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Using a Canvas as a Dialog with Windows Phone

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Using a Canvas as a Dialog with Windows Phone

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Sometimes in my application I might want to show a popup window without navigating to another XAML page. The popup window could be informative, maybe asking the question: “Are you sure?”

The technique is quite simple. I am going to create a canvas, put some controls in it and then display it or hide it based on the particular instance that is needed.

I am going to hide it by setting its Visibility to collapsed. I am going to have a button that is going to be responsible for closing it, or rather hiding it. I also am going to have a button on the main content grid that is going to be responsible for opening it up and displaying it to the user.

Let’s start with the button to open the canvas dialog and the canvas dialog itself:

<Grid x:Name="ContentPanel" Grid.Row="1" Margin="12,0,12,0">
    <Button Content="Open"
            Height="72"
            HorizontalAlignment="Left"
            Margin="150,200,0,0"
            Name="openButton"
            VerticalAlignment="Top"
            Width="160"
            Click="openButton_Click"
            />
 
    <Canvas Name="myDialog"
            Height="438"
            Width="427"
            HorizontalAlignment="Left"
            VerticalAlignment="Top"
            Margin="24,48,0,0"
            Background="#FF6E0000"
            Visibility="Collapsed"
            />
</Grid>


My canvas dialog is covering up my button control:

1


I could have created that using the toolbox and the properties window, but I chose to directly type in the XAML code editor, because to me that seemed to be easier.

Let’s go ahead and add a textbox to the canvas that is going to give some instructions:

<TextBlock VerticalAlignment="Top"
           HorizontalAlignment="Left"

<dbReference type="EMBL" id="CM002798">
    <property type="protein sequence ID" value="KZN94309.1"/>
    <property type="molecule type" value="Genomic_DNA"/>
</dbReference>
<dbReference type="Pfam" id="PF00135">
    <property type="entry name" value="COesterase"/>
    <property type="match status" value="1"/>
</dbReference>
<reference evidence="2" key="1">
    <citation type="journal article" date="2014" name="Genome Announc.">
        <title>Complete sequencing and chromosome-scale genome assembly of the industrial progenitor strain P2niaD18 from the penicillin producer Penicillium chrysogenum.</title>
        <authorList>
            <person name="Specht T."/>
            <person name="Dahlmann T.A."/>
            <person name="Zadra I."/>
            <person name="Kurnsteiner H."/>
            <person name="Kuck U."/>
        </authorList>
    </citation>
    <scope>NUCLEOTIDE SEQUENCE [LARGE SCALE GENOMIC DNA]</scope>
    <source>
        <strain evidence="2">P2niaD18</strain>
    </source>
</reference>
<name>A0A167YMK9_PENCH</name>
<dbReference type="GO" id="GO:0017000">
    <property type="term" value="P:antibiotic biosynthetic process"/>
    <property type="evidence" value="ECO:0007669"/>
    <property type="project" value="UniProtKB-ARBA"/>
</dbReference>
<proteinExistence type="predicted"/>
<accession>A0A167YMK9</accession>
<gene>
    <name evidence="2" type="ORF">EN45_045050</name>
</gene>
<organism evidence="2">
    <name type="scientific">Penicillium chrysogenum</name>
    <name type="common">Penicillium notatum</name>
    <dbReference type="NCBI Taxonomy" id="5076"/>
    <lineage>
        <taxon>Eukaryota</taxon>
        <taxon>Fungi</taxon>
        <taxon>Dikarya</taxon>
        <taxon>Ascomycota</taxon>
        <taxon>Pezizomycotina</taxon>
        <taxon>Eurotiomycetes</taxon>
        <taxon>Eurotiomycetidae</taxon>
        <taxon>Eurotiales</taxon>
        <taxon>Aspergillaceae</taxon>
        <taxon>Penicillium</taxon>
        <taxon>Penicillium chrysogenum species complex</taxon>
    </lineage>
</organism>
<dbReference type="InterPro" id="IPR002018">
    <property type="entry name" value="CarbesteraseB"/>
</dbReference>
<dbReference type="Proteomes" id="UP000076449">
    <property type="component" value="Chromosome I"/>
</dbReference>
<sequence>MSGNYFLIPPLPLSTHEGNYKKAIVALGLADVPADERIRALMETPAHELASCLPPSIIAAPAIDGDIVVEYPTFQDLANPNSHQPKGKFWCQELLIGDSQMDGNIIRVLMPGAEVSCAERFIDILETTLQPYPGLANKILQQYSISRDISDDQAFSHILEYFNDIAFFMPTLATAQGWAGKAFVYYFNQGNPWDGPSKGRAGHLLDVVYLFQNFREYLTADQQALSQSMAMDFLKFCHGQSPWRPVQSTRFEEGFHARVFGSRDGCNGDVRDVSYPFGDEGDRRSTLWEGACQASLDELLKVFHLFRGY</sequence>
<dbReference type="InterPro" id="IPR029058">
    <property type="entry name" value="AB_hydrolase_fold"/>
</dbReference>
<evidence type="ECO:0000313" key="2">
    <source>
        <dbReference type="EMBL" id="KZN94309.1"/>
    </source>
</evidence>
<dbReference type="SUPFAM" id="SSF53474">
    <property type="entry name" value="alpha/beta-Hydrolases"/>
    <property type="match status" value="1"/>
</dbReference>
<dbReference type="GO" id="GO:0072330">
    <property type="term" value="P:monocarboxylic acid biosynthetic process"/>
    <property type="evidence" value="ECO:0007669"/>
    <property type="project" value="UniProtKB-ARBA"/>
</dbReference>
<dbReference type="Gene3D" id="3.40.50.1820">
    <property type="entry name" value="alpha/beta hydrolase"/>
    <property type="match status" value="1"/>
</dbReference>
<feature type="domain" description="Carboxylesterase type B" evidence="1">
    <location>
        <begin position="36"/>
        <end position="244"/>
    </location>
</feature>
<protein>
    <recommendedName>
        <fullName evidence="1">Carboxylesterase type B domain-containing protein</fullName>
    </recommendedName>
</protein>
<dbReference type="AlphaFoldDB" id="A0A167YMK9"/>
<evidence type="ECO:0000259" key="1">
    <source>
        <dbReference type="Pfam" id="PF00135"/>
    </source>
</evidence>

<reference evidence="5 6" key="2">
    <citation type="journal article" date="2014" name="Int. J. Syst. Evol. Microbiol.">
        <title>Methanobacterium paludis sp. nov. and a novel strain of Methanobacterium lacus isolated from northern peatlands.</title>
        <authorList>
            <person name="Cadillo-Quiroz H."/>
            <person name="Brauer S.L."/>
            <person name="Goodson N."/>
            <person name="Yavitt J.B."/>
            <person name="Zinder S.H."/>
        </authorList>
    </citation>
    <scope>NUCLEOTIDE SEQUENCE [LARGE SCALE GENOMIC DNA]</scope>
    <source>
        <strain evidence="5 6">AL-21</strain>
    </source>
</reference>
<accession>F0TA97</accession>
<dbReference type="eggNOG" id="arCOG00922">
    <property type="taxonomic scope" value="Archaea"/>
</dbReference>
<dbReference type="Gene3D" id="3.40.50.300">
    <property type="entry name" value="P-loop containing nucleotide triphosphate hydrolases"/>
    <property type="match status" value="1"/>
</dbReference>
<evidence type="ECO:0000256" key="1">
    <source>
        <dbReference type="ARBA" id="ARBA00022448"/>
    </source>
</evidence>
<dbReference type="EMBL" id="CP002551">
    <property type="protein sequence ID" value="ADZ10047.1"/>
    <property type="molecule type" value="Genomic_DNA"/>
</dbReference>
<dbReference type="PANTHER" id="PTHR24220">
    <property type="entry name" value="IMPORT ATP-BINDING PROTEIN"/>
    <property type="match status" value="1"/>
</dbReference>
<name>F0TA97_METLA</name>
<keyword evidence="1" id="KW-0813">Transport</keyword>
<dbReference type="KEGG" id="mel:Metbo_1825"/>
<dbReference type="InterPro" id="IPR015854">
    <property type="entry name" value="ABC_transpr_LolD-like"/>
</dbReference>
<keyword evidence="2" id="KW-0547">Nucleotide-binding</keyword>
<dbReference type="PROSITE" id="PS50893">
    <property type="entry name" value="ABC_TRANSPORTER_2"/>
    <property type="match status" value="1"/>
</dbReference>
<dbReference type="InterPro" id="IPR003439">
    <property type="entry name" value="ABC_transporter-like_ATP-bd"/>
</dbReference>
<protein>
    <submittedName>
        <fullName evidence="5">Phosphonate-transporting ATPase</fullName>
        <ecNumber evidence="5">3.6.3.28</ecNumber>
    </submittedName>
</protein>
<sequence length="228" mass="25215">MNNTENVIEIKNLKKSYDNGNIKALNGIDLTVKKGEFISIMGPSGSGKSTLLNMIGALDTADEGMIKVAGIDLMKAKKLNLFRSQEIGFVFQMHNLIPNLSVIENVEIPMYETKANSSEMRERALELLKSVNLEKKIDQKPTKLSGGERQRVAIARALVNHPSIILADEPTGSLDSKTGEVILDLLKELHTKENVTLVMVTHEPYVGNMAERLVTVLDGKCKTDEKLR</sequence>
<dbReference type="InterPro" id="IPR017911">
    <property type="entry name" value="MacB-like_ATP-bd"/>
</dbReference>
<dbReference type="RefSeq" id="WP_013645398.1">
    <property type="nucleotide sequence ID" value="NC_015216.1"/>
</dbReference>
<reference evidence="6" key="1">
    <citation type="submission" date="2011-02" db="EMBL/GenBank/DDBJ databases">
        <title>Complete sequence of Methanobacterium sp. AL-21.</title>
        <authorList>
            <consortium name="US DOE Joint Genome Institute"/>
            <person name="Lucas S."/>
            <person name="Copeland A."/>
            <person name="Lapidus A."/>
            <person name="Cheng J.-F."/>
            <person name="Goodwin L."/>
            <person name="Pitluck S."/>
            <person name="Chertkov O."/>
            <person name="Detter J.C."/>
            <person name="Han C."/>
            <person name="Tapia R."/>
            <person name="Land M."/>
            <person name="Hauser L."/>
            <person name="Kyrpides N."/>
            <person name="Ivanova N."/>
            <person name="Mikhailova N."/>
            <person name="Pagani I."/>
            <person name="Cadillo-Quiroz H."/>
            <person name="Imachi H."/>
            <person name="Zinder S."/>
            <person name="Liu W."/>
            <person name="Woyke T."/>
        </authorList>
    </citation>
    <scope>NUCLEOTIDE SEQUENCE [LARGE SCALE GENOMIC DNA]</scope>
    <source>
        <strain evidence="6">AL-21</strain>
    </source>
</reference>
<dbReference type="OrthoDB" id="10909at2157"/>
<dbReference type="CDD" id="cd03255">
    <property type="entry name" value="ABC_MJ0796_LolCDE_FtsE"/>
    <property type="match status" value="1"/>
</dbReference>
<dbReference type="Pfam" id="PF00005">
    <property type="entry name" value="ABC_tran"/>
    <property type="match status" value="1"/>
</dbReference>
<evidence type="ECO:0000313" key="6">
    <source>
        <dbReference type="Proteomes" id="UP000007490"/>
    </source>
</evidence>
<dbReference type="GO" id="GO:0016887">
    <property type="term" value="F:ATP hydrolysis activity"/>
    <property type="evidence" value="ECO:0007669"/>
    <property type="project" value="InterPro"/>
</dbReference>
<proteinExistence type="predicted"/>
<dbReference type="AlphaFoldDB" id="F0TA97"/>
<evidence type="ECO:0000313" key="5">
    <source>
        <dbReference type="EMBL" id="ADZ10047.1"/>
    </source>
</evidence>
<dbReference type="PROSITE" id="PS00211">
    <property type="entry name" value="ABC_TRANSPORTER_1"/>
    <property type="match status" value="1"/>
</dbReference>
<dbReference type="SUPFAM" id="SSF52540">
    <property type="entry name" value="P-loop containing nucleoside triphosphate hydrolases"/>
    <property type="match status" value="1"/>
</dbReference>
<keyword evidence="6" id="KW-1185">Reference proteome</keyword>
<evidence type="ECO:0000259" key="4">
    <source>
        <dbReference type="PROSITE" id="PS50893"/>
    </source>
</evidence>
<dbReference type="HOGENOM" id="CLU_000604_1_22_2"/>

Height="50"
           Width="400"
           Name="instructionsTextBlock"
           Text="Click the button below to close this popup dialog."
           TextAlignment="Left"
           TextWrapping="Wrap"
           />


I am also going to add a button right under that textbox that is going to be responsible for closing the dialog:

<Button Height="70"
        Width="200"
        Content="Close"
        Name="closeButton"
        Click="closeButton_Click"
        Margin="125,300"
        />


The next step is to write some code that will pop open and then close this dialog. For this I am navigating to the event handler:

    private void openButton_Click(object sender, RoutedEventArgs e)
    {
        myDialog.Visibility = System.Windows.Visibility.Visible;
    }
     
    private void closeButton_Click(object sender, RoutedEventArgs e)
    {
        myDialog.Visibility = System.Windows.Visibility.Collapsed;
    }


Let’s see if it works:

3    4


Clicking the “Open” button opens the dialog, or rather shows the canvas and all that is in it, and clicking the “Close” button closes the dialog. It hides the canvas and all that is in it. This is an instance where the canvas control is very useful, because I don’t have to navigate to another XAML page. That keeps my code simple.

 

To be continued…


Source: http://andreahaubner.blog.com/2011/03/31/using-a-canvas-as-a-dialog/

 

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